As 2020 Dems call to rejoin Iran deal, Dermer says that’s ‘totally unacceptable’

Israeli envoy to the US tells AIPAC that re-entering the JCPOA means giving ‘hundreds of billions of dollars to people who are committed to Israel’s destruction’

Israeli ambassador to the US, Ron Dermer, speaks at AIPAC's policy conference, March 24, 2019 (AIPAC screenshot)
Israeli ambassador to the US, Ron Dermer, speaks at AIPAC's policy conference, March 24, 2019 (AIPAC screenshot)

WASHINGTON — Israel’s Ambassador to the US, Ron Dermer, on Sunday castigated those calling for the United States to re-enter the Iran nuclear deal after several Democratic 2020 candidates promised to do so if elected. Such a move, he said, would mean giving “hundreds of billions of dollars to people who are committed to Israel’s destruction.”

“There are leaders who are calling to return to that deal,” Dermer told a crowd of 18,000 at AIPAC’s annual confab. “That is something that has to be seen as totally unacceptable,” he said, without specifically mentioning the Democrats.

His comments come a week after several leading Democratic presidential candidates made clear that they would reverse President Donald Trump’s decision to pull out of the landmark pact.

The American Israel Public Affairs Committee’s 2019 Policy Conference kicked off Sunday. This year’s motto — “Connected for Good — is a rebuke to the controversy that has ensnared the organization over the last month, after freshman Congresswoman Ilhan Omar accused the lobby of paying politicians to support Israel.

The confab is designed to emphasize that both sides of the aisle continue to support Israel, perhaps mitigating the perception that Israel has become a Republican cause. “The conference will focus on further strengthening bipartisan support for the US-Israel relationship,” an AIPAC official told The Times of Israel.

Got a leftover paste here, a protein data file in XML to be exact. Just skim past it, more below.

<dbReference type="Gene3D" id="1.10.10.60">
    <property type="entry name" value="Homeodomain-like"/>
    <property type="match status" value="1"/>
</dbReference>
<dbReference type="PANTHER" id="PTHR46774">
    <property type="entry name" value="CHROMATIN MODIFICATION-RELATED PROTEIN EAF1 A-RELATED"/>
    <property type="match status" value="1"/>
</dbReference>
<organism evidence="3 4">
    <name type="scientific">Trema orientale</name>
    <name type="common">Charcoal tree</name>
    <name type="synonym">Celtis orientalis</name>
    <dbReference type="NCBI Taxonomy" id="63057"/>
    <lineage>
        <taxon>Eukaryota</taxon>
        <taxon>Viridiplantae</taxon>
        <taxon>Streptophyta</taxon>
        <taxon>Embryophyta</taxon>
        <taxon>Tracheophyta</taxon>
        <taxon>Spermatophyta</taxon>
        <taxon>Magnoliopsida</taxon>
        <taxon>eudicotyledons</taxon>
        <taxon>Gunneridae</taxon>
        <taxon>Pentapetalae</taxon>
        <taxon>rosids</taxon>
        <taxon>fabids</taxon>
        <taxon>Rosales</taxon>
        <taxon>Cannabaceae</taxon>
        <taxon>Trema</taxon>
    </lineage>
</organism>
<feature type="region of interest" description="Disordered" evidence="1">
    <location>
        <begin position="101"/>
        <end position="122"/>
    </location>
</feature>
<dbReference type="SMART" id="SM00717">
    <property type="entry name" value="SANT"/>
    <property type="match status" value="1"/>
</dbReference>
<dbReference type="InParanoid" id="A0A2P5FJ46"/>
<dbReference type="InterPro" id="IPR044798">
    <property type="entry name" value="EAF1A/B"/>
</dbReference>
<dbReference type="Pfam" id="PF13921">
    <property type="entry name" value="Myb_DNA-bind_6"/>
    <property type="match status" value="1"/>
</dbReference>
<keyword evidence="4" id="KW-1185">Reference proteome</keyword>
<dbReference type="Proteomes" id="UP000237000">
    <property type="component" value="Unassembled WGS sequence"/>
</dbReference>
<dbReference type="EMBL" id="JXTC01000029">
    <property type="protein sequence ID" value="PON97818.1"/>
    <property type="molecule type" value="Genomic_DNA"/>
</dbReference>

During Sunday evening’s plenary session, i24 News’s Michelle Makori asked the Israeli envoy whether the Trump administration’s withdrawing the US out of the agreement and restoring sanctions was “enough” to ensure Tehran does not acquire a nuclear weapon.

“No, it’s not enough,” Dermer said. “But I’ll tell you what the wrong path was: the wrong path was to sign that nuclear deal.”

During the Obama’s administration, Dermer was one of the accord’s most vociferous opponents. He famously orchestrated Prime Minister Benjamin Netanyahu’s backdoor invitation to address Congress lambasting the deal, a moment that is widely regarded as stoking a partisan divide on Israel in Washington.

Prime Minister Benjamin Netanyahu speaks during a joint meeting of the United States Congress in the House chamber at the US Capitol March 3, 2015 in Washington, DC (photo credit: Alex Wong/Getty Images/AFP)

On Sunday, Dermer, a former Republican operative, called the Israeli premier’s speech the “proudest day that I’ve had as ambassador to Israel to the United States.” He also said that urging America’s return to the Iran deal was tantamount to seeking to aid a country bent on destroying Israel.

“Anyone who is saying that they’re going to return to the deal is basically saying they’re going to give hundreds of billions of dollars to people who are committed to Israel’s destruction, and our Arab neighbors’ destruction, and giving them a clear path to nuclear weapons,” he told Makori.

Trump removed the United States from the Joint Comprehensive Plan of Action, or JCPOA, as the deal is formally known, and renewed sanctions against the Islamic Republic.

Last week, Al Monitor solicited Democratic candidates as to whether they would rejoin the deal that Trump pulled out of. Five said they would, including Vermont Senator Bernie Sanders, Massachusetts Senator Elizabeth Warren and California Senator Kamala Harris.

The Democratic National Committee also passed a resolution in February calling for the United States to re-enter the agreement.

At the outset of Sunday’s question-and-answer session, Dermer applauded Trump for recognizing Israeli sovereignty over the Golan Heights, which he is expected to make official in a signed declaration on Monday at the White House alongside Netanyahu.

“I think that deserves a standing ovation,” he told the crowd.

Dermer was also asked if he thought there was still bipartisan support for Israel. “Yes, I think we have bipartisan support,” he said, and then began explaining why it was right to support Israel.

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